California sea lion harem at San Miguel Island rookery. Taken by Tony Orr (NOAA)
According to a recent Reuters article, biologists have reported worrying trends in the California sea lion population resulting from a warming ocean. This has seen both lower birth rates, and an alarming increase in young sea lions starving and being stranded on the beaches.
According to the National Oceanic and Atmospheric Administration (NOAA), since January this year, already over 2,000, mostly young sea lions have been found either dead or dying on the southern and central coasts of California.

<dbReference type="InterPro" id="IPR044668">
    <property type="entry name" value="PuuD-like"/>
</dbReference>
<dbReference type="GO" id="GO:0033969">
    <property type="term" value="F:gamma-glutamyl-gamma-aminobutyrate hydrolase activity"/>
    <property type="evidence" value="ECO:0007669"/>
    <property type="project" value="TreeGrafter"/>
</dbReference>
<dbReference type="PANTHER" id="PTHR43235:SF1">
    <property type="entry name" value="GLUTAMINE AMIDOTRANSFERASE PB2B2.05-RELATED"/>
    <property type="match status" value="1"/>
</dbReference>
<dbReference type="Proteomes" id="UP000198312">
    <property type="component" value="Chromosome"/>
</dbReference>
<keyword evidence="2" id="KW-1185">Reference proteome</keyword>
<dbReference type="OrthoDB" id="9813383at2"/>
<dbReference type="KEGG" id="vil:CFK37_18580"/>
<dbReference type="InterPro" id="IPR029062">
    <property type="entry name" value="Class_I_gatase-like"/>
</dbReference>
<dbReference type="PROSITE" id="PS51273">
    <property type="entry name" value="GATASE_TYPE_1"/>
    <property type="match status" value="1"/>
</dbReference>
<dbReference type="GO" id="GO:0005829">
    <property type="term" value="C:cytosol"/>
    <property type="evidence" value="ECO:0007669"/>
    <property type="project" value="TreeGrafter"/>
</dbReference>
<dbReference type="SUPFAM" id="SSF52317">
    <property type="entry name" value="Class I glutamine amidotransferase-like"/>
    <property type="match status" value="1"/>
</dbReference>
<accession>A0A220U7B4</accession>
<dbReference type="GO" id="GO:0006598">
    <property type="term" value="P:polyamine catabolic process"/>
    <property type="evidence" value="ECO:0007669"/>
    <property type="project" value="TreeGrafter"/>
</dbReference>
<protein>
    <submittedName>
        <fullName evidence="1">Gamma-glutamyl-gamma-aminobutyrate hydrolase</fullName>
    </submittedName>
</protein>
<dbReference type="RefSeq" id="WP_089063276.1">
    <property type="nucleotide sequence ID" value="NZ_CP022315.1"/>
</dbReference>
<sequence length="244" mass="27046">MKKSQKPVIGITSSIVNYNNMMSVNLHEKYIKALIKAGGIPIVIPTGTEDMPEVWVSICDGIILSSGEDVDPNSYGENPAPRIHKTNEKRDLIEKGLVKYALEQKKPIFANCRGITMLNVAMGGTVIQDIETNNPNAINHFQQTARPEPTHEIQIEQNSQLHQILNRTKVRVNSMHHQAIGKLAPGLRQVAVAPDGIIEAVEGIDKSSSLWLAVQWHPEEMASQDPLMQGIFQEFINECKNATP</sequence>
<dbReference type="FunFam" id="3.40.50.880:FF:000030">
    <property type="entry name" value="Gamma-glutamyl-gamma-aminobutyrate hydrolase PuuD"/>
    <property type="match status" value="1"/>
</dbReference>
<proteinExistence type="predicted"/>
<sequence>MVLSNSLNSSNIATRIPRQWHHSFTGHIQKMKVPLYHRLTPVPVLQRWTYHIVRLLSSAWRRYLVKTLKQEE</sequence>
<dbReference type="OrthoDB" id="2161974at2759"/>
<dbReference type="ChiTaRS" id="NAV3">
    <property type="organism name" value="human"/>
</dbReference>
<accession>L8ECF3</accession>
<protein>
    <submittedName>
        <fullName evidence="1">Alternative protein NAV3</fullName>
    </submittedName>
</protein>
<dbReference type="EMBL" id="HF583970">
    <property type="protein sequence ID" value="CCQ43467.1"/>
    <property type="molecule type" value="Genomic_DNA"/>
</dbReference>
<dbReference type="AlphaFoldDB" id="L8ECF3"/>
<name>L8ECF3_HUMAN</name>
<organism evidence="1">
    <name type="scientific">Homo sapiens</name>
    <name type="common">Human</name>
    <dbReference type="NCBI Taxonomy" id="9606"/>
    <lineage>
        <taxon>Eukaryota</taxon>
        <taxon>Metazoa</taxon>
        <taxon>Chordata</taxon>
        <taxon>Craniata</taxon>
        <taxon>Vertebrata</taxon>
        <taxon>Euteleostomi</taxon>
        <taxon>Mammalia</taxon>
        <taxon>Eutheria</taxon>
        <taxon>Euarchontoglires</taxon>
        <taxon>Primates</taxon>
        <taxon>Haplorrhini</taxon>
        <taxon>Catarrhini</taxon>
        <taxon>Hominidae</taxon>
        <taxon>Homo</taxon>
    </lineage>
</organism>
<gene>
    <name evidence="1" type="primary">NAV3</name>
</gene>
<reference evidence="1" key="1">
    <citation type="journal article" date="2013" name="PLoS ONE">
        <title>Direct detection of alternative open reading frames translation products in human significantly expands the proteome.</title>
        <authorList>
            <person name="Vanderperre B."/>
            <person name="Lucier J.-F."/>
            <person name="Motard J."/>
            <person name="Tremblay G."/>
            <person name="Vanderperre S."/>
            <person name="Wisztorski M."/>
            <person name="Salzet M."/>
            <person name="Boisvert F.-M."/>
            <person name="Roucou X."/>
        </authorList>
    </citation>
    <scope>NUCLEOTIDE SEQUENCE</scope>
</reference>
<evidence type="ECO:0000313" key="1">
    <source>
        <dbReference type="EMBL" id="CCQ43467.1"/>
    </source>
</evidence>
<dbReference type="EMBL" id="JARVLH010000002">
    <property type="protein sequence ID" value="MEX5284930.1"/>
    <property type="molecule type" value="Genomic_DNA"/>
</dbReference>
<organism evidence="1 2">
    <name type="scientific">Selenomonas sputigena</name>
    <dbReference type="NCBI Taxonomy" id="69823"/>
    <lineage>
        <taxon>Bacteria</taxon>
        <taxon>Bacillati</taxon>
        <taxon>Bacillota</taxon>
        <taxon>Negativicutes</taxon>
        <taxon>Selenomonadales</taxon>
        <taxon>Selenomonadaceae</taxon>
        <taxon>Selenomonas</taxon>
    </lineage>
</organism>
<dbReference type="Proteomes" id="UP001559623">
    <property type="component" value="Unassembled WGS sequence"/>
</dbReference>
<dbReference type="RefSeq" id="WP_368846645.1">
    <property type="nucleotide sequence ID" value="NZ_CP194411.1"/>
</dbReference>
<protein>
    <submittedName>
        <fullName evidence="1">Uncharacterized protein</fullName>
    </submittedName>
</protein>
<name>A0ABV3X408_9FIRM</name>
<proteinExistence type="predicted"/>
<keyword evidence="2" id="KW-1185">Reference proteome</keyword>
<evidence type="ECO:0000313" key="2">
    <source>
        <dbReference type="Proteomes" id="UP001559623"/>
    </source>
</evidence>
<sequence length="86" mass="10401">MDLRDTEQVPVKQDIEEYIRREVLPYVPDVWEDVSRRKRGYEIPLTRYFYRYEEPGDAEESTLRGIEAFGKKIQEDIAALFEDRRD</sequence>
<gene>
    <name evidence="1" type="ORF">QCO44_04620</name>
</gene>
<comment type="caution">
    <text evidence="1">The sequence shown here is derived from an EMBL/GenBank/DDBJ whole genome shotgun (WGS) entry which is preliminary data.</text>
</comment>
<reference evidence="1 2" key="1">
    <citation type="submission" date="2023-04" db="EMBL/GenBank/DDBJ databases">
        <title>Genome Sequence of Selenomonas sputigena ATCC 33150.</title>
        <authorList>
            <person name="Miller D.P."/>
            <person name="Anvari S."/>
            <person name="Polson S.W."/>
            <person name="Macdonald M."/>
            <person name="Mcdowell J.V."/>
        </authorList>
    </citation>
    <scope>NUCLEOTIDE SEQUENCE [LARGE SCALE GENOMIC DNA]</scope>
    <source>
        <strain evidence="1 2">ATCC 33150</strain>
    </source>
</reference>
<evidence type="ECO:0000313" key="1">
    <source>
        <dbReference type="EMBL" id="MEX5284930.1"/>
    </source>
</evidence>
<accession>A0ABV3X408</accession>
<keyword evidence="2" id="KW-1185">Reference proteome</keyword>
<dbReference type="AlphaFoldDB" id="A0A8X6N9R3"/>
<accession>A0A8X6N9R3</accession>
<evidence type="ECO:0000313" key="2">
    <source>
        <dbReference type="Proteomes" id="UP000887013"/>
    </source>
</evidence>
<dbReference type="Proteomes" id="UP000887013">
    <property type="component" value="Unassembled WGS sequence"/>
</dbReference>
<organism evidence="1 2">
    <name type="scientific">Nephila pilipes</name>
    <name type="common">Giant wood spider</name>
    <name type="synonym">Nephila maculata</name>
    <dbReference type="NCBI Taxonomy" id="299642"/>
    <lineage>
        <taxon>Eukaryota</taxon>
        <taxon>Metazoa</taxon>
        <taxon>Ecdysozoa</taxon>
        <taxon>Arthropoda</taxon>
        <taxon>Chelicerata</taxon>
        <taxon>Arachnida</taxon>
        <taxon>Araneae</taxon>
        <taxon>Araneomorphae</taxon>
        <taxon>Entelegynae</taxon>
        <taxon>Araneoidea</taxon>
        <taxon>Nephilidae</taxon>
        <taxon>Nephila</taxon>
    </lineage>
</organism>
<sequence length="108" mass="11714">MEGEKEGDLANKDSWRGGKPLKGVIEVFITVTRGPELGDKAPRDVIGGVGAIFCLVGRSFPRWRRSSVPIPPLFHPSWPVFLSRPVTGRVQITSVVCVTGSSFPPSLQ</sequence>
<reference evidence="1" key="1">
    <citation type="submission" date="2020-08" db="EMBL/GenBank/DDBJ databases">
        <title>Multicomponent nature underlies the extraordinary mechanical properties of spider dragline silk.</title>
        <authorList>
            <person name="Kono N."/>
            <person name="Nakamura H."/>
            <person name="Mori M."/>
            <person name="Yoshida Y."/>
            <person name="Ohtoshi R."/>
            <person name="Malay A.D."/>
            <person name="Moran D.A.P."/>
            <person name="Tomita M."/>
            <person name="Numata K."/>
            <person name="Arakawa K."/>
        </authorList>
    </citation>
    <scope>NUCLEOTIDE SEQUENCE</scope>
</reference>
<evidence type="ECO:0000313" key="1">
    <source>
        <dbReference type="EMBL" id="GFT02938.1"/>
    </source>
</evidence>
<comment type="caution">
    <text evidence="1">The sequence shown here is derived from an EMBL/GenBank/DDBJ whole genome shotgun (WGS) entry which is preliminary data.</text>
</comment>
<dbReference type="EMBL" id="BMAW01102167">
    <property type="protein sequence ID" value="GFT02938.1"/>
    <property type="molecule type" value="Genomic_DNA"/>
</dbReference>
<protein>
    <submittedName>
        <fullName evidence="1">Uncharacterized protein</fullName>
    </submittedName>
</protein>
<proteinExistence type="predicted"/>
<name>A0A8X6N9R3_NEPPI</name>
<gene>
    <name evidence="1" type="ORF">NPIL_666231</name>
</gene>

This is apparently over twice the average number of stranded animals considered normal, yet comes nowhere near the record 4,600 beached sea lions found in 2015, predominantly in the first half of that year. (Of those animals beached in 2015, rescue teams were able to rehabilitate and release 1,300. The rest were already dead when found…
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